Reasonableness is the deferential standard and flows from the recognition that “certain questions that come before administrative tribunals do not lend themselves to one specific, particular result,” but “to a number of possible, reasonable conclusions”: Dunsmuir, para. 47. Reasonableness is concerned mostly “with the existence of justification, transparency and intelligibility within the decision-making process,” as well as “with whether the decision falls within a range of possible, acceptable outcomes which are defensible in respect of the facts and law”: Dunsmuir, para 47. As re-iterated by the [Supreme] Court in Khosa, when applying a reasonableness standard:
[A]s long as the process and the outcome fit comfortably with the principles of justification, transparency and intelligibility, it is not open to a reviewing court to substitute its own view of a preferable outcome.
Based on her conclusions, Roberts J.A. allowed the State Farm appeal., finding that Madam Justice Wright had erred in reviewing the arbitrator’s decision for correctness, as Arbitrator Bialkowski was applying his home statute and exercising his specialized expertise. As such, deference was owed to the arbitrator’s decision and the reasonableness standard should have been applied.
Roberts J.A. dismissed the Dominion appeal, finding that Madam Justice Akbarali had appropriately applied the reasonableness standard of review, and that she had correctly concluded that the arbitrator’s underlying conclusion was a reasonable one falling within a range of possible, acceptable outcomes. In making such a finding, the Court of Appeal has aligned both decisions to create one cohesive ruling that unless someone named on a policy as an excluded driver was driving the vehicle they are excluded from driving at the time of the accident, they will be considered an insured person under that policy for priority purposes.
This Court of Appeal decision has displaced any ambiguity with respect to the standard of review for arbitral decisions concerning priority disputes between insurers by confirming that absent an “exceptional question”, the standard of review will presumptively be one of reasonableness. The distinction was illustrated by the court in two recent cases, one of which is Intact Insurance Company v. Federated Insurance Company of Canada, 2017 ONCA 73, 134 O.R. (3d) 241, leave to appeal refused,  S.C.C.A. No. 98. In that case, and unlike the present appeals, the correctness standard was held to apply because the insurance arbitrator was determining general issues of law regarding the Ontario Evidence Act and the common law doctrine of abuse of process, which did not require the application of specialized expertise, and did not involve the interpretation of the arbitrator’s home statute.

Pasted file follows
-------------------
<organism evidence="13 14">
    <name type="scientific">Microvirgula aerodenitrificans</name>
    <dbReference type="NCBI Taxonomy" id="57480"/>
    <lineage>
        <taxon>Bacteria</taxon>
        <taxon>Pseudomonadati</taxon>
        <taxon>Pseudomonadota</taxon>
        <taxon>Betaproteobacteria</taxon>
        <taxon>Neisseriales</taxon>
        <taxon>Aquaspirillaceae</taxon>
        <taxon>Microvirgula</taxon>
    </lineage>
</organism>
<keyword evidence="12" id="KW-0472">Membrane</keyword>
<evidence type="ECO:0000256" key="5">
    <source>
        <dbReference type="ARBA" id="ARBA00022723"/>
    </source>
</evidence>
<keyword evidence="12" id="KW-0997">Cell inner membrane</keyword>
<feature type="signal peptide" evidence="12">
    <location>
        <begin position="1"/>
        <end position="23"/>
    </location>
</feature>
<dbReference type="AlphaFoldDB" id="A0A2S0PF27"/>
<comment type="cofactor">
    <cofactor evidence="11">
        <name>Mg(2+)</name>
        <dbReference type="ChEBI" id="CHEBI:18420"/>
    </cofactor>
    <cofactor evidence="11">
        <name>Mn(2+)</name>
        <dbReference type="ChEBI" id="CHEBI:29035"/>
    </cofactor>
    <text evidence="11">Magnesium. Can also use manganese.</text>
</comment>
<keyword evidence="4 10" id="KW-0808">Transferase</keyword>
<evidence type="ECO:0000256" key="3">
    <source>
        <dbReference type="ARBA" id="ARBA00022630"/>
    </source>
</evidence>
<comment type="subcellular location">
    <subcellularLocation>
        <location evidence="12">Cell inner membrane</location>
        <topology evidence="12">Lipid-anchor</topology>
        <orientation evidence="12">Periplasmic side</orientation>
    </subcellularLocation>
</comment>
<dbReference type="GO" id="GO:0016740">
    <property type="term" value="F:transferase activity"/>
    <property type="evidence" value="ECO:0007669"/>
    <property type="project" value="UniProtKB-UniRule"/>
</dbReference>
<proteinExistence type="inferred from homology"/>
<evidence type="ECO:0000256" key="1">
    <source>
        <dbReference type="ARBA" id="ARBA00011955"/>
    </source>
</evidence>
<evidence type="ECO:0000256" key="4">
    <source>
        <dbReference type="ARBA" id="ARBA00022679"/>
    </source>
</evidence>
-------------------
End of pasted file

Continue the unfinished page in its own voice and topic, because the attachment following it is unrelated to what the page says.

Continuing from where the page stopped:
Moreover, it has established that where insurers embark upon a private arbitration to deal with priority or loss transfer, and choose their own arbitrator based on expertise, they ought do so carefully, where that arbitrator is likely to be given great deference on their decision.
Lastly, this decision confirms that an excluded driver can indeed be covered for accident benefits as an “insured person” under a policy so long as they do not sustain injury while driving a covered vehicle that they are excluded from driving at the time of the accident.
Paul Irish is the author of this blog and a member of the Loss Transfer and Priority Disputes practice group. If you have a question about this decision or a similar file, please contact Paul.